UK: Data trusts and the data economy
Data trusts are a relatively new idea in the data world. They combine governance and stewardship to increase trust when sharing personal data. Jamal Ahmed, Director at Kazient Privacy Experts, provides an overview of what a data trust is and how companies may benefit from their use.
Typically, trusts are a way of managing assets such as investments, land, and money by holding these assets and making decisions on them. Data trusts work in the same way, but instead of a tangible asset, data is used. Trusts are a legal concept which provide independent regulation on the way data is used and stored. In this current climate of leaks and data breaches, could independent data trusts be the answer to better outcomes for clients and businesses?
Research has stated that in the UK, 44% of consumers would hesitate to do business with a company for a few months if they had suffered a data breach, and 41% of customers would never return to the business1. If companies are serious about keeping clients' data and business, then a data trust, where the data is used responsibly and safely held, could be mutually beneficial. This is because data trusts encourage individuals to become trustees of these trusts to make decisions about, and have a say in, what happens to their data.
The Centre for Data Ethics and Innovation, and the Competition and Markets Authority, are completing further research on how data trusts can be used in a commercial setting to help both consumers and businesses make informative choices on data protection. Information is collected by organisations on current and potential customers to increase revenue by knowing what consumers actually want from a business. This goes beyond simply keeping data for the purpose of a single transaction. On the one hand, it may make many customers feel uneasy that they do not know how or why their data is being used, or, knowing their data is being used for purely monetary gains which they may not have a say in. On the other hand, data trusts can let customers decide what they feel is appropriate for their personal information, with customers helping to regulate trusts from within.
The value of data to the UK economy is increasing in this technological era. In simple terms, data equals money. The more data you can extract from someone, the more targeted and personal you can make adverts and sales pitches, and companies may often sell this data to third parties to increase their revenue. From a company's point of view, gaining data means business growth and increased value. However, from a consumer point of view, although targeted adverts and deals may prove useful, the selling and profiting off of personal information is a thought which unsettles many. Data trusts can therefore make these processes more transparent and enable businesses and customers to work together.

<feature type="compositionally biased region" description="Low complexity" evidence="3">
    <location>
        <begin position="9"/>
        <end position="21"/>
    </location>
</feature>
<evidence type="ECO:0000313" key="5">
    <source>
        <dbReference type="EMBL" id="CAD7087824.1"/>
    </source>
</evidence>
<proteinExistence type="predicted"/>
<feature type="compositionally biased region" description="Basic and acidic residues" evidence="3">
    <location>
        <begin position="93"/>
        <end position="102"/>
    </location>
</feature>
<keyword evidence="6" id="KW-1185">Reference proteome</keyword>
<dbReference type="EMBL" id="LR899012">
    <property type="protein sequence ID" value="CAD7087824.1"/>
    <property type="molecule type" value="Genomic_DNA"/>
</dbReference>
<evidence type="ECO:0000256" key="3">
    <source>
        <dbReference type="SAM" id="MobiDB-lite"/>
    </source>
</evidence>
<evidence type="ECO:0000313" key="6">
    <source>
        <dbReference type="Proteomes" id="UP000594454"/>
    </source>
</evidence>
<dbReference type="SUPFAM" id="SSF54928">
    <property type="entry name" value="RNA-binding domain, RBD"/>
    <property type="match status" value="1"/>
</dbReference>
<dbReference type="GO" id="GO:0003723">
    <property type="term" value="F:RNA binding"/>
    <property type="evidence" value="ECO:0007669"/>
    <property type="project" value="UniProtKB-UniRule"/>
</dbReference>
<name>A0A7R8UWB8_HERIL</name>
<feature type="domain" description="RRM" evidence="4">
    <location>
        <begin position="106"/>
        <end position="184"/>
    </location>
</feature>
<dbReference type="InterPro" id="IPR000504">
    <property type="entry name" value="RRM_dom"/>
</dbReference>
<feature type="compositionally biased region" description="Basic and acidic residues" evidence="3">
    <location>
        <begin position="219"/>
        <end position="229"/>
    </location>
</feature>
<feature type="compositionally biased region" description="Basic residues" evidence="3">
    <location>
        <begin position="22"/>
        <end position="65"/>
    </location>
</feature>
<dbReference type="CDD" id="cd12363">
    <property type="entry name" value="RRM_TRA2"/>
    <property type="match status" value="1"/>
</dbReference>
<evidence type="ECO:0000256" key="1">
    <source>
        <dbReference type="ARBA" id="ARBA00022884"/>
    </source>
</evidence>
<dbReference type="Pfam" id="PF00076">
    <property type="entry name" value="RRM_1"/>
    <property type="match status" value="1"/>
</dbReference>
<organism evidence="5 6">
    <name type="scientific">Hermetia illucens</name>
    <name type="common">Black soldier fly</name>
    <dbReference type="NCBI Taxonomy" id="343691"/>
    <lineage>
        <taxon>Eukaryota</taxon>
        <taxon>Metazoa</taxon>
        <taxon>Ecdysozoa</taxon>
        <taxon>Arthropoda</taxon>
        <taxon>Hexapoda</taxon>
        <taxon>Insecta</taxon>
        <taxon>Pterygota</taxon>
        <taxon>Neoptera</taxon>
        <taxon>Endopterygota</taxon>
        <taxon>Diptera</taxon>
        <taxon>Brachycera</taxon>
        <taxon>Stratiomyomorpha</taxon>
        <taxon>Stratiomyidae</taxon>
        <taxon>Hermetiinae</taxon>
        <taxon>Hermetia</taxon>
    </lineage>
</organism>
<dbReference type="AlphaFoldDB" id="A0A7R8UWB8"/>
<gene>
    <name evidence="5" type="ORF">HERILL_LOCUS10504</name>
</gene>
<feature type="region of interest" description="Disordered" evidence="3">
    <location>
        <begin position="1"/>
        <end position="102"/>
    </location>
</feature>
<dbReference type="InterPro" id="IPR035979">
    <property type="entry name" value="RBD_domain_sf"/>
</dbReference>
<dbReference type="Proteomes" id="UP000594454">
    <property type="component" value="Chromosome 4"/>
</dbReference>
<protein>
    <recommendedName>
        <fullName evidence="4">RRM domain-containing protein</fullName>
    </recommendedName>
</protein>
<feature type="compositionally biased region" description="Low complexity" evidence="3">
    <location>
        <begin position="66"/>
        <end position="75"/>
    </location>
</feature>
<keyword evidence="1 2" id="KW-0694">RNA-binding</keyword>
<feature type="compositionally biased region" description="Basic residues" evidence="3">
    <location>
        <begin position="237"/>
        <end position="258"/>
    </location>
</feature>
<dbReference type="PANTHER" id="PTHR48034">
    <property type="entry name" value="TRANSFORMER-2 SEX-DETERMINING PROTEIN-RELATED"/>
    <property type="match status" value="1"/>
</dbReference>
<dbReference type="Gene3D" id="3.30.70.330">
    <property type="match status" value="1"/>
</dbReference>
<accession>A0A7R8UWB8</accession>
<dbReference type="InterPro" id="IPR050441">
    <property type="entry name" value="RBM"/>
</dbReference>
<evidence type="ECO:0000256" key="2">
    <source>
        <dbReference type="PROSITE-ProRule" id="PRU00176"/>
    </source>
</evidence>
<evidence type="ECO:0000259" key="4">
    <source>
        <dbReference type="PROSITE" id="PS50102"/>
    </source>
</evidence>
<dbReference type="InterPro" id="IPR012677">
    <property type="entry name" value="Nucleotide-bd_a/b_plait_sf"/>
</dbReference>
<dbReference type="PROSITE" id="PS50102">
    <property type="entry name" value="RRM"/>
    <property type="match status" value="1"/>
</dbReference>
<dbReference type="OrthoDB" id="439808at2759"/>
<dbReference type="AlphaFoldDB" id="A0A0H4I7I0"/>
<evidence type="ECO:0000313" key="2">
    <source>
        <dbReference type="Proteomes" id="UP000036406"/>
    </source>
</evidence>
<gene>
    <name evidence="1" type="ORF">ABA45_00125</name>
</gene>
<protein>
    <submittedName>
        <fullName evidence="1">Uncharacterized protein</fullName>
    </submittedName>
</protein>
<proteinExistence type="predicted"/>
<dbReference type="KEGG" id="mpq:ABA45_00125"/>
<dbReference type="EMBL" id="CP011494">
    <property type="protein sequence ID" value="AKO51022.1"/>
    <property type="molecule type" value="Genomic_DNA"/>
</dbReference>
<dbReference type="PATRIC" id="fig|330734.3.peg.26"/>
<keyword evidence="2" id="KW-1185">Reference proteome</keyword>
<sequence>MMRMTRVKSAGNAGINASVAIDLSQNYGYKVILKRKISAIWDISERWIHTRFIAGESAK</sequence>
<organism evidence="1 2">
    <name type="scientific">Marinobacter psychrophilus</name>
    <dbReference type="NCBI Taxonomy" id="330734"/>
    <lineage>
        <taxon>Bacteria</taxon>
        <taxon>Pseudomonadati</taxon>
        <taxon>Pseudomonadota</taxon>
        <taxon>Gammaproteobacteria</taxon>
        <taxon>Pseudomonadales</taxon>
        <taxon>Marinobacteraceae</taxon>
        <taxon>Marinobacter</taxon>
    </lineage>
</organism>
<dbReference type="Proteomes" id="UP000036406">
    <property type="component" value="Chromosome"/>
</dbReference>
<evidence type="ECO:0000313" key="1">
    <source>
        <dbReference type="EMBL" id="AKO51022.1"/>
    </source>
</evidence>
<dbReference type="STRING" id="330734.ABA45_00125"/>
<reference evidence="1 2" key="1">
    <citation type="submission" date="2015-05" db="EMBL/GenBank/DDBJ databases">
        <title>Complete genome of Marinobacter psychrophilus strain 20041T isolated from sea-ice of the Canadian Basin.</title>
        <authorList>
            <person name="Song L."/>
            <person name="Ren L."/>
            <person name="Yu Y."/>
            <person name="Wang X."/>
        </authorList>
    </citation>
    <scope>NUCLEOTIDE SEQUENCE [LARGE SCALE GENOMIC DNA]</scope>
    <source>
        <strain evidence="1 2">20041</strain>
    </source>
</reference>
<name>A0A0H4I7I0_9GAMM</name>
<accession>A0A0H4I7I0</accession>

Along with data trusts, another new technological innovation in recent years has been artificial intelligence ('AI'). AI is used to examine data and quickly create patterns and filter it into data sets. With the growth of data trusts, AI developers could use this new information for a common interest or shared belief, and to help people make informed choices. Using data trusts, where relevant data is all in one place, could streamline processes for AI innovators when developing solutions for the world's problems. In 2018, the Secretary of State for Health and Social Care spoke of the importance of using AI, and compiling AI with National Health Service data could save lives. The benefits of AI developers working with data trusts may be the good publicity that the data world needs, showing consumers the wider gains that can be made from sharing data.
In reality however, how practical will businesses find using data trusts? Would they be willing to give up their data to a trust when they know how valuable data is and how important it is to the economy? Large companies, which have the financial proficiency, business knowledge, and a vast consumer spread, would be able to offset any immediate pitfalls of using a data trust. The repercussions of not using one may not show immediately, but it could cost businesses more in lost consumers than it would in time or resources to initially set up with a data trust. For large businesses, using a data trust is completely practical, and smaller companies need to weigh up short term efforts to work with data trusts for long-term gains, which may enable a bigger customer base and an increase in returning consumers.
Jamal Ahmed FIP Director
Kazient Privacy Experts, London